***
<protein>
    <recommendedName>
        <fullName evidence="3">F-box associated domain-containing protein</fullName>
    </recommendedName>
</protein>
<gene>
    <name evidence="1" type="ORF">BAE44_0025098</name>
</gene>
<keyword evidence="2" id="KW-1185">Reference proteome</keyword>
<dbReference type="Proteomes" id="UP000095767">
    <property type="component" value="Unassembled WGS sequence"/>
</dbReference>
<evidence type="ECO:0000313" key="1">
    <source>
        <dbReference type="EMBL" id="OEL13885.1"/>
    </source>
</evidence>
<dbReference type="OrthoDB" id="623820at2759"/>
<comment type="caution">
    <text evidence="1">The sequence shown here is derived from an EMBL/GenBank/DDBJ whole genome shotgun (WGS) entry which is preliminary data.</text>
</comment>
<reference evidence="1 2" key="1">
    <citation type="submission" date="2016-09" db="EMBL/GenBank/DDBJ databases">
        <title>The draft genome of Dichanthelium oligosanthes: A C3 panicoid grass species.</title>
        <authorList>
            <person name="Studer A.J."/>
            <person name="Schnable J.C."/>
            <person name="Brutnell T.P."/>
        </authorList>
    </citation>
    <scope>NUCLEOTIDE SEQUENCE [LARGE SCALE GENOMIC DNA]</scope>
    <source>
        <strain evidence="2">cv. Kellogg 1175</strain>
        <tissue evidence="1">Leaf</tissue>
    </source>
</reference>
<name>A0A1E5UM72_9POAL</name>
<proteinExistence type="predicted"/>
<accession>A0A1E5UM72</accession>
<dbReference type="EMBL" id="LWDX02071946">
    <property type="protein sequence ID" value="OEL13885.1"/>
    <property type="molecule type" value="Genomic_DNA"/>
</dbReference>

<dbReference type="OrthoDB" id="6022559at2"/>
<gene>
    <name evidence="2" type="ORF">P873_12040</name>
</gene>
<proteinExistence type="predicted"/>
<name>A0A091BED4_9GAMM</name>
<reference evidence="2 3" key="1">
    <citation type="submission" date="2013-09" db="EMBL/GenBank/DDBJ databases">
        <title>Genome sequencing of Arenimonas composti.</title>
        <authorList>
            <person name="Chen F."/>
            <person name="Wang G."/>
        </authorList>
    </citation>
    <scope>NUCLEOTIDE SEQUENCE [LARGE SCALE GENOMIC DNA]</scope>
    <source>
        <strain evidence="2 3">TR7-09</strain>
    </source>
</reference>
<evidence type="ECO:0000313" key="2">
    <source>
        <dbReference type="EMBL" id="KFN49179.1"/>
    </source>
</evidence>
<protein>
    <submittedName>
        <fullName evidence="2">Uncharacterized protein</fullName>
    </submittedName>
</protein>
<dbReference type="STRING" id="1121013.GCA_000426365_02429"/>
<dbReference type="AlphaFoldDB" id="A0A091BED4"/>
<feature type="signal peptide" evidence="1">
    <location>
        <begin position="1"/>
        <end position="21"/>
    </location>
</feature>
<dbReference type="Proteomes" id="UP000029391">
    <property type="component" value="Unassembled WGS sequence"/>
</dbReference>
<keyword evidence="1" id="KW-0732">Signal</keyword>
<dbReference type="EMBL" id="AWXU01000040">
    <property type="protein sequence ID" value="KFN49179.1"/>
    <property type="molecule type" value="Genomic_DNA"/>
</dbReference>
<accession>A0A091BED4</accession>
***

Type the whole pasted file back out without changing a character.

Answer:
<protein>
    <recommendedName>
        <fullName evidence="3">F-box associated domain-containing protein</fullName>
    </recommendedName>
</protein>
<gene>
    <name evidence="1" type="ORF">BAE44_0025098</name>
</gene>
<keyword evidence="2" id="KW-1185">Reference proteome</keyword>
<dbReference type="Proteomes" id="UP000095767">
    <property type="component" value="Unassembled WGS sequence"/>
</dbReference>
<evidence type="ECO:0000313" key="1">
    <source>
        <dbReference type="EMBL" id="OEL13885.1"/>
    </source>
</evidence>
<dbReference type="OrthoDB" id="623820at2759"/>
<comment type="caution">
    <text evidence="1">The sequence shown here is derived from an EMBL/GenBank/DDBJ whole genome shotgun (WGS) entry which is preliminary data.</text>
</comment>
<reference evidence="1 2" key="1">
    <citation type="submission" date="2016-09" db="EMBL/GenBank/DDBJ databases">
        <title>The draft genome of Dichanthelium oligosanthes: A C3 panicoid grass species.</title>
        <authorList>
            <person name="Studer A.J."/>
            <person name="Schnable J.C."/>
            <person name="Brutnell T.P."/>
        </authorList>
    </citation>
    <scope>NUCLEOTIDE SEQUENCE [LARGE SCALE GENOMIC DNA]</scope>
    <source>
        <strain evidence="2">cv. Kellogg 1175</strain>
        <tissue evidence="1">Leaf</tissue>
    </source>
</reference>
<name>A0A1E5UM72_9POAL</name>
<proteinExistence type="predicted"/>
<accession>A0A1E5UM72</accession>
<dbReference type="EMBL" id="LWDX02071946">
    <property type="protein sequence ID" value="OEL13885.1"/>
    <property type="molecule type" value="Genomic_DNA"/>
</dbReference>

<dbReference type="OrthoDB" id="6022559at2"/>
<gene>
    <name evidence="2" type="ORF">P873_12040</name>
</gene>
<proteinExistence type="predicted"/>
<name>A0A091BED4_9GAMM</name>
<reference evidence="2 3" key="1">
    <citation type="submission" date="2013-09" db="EMBL/GenBank/DDBJ databases">
        <title>Genome sequencing of Arenimonas composti.</title>
        <authorList>
            <person name="Chen F."/>
            <person name="Wang G."/>
        </authorList>
    </citation>
    <scope>NUCLEOTIDE SEQUENCE [LARGE SCALE GENOMIC DNA]</scope>
    <source>
        <strain evidence="2 3">TR7-09</strain>
    </source>
</reference>
<evidence type="ECO:0000313" key="2">
    <source>
        <dbReference type="EMBL" id="KFN49179.1"/>
    </source>
</evidence>
<protein>
    <submittedName>
        <fullName evidence="2">Uncharacterized protein</fullName>
    </submittedName>
</protein>
<dbReference type="STRING" id="1121013.GCA_000426365_02429"/>
<dbReference type="AlphaFoldDB" id="A0A091BED4"/>
<feature type="signal peptide" evidence="1">
    <location>
        <begin position="1"/>
        <end position="21"/>
    </location>
</feature>
<dbReference type="Proteomes" id="UP000029391">
    <property type="component" value="Unassembled WGS sequence"/>
</dbReference>
<keyword evidence="1" id="KW-0732">Signal</keyword>
<dbReference type="EMBL" id="AWXU01000040">
    <property type="protein sequence ID" value="KFN49179.1"/>
    <property type="molecule type" value="Genomic_DNA"/>
</dbReference>
<accession>A0A091BED4</accession>